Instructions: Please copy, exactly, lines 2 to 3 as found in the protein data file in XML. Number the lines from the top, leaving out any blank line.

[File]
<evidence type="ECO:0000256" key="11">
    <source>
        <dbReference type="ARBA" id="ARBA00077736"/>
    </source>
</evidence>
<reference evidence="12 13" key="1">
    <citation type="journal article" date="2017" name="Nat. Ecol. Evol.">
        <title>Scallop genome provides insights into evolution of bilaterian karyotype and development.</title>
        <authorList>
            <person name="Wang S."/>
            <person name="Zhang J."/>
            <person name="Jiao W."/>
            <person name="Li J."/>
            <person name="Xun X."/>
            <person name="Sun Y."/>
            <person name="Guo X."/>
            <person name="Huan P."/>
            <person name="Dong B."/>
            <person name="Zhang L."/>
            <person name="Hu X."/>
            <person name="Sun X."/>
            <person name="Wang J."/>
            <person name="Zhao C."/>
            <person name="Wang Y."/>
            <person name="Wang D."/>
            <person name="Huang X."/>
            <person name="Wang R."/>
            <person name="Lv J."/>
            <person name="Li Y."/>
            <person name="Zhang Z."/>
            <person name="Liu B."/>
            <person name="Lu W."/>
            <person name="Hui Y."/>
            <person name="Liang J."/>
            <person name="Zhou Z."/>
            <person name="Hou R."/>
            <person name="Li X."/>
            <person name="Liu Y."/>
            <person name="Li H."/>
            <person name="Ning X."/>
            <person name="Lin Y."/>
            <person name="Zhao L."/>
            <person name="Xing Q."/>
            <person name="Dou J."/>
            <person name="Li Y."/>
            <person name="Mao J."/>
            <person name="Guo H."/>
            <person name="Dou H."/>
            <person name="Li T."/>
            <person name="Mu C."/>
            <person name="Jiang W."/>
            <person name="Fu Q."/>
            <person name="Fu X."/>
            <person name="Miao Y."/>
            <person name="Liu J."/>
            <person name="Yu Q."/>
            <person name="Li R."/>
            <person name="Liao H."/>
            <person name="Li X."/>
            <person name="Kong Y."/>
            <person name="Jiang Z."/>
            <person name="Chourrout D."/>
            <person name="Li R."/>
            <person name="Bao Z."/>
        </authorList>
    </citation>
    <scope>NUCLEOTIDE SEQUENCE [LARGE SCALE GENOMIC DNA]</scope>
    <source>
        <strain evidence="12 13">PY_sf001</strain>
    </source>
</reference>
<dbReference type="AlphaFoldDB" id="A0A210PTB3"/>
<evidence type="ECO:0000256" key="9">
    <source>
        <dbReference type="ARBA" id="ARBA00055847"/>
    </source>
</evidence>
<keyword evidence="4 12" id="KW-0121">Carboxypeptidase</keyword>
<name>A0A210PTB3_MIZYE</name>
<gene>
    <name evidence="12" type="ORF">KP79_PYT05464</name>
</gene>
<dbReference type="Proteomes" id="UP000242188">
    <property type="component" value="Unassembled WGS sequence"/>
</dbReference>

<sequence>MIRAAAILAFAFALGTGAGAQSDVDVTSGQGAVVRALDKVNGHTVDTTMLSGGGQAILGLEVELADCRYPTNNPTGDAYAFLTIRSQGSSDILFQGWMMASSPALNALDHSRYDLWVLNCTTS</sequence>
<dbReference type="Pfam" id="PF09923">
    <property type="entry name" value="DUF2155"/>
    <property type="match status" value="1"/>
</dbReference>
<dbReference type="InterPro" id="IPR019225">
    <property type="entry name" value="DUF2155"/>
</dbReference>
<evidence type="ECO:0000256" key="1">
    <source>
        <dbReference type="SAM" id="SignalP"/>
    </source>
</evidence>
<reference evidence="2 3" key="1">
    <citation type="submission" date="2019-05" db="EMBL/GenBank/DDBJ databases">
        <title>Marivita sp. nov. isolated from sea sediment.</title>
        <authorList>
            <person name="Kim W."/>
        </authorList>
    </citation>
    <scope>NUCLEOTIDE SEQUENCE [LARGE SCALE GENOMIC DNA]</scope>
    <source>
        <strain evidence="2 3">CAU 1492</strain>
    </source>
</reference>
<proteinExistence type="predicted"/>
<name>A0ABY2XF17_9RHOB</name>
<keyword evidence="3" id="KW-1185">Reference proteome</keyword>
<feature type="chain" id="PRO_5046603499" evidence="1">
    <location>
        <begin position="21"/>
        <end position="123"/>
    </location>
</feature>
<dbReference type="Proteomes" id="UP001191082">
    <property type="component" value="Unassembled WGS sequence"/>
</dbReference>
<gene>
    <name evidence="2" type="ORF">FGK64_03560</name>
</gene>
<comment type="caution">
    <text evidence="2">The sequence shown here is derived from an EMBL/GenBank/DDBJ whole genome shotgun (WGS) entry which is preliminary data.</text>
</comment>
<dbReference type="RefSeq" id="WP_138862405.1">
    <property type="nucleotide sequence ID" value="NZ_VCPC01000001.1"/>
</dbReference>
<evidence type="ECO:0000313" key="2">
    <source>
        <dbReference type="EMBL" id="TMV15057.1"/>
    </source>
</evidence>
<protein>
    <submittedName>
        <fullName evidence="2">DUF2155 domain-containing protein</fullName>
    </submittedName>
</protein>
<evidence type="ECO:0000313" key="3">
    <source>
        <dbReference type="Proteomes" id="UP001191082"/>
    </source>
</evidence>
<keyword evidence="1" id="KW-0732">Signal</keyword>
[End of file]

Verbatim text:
    <source>
        <dbReference type="ARBA" id="ARBA00077736"/>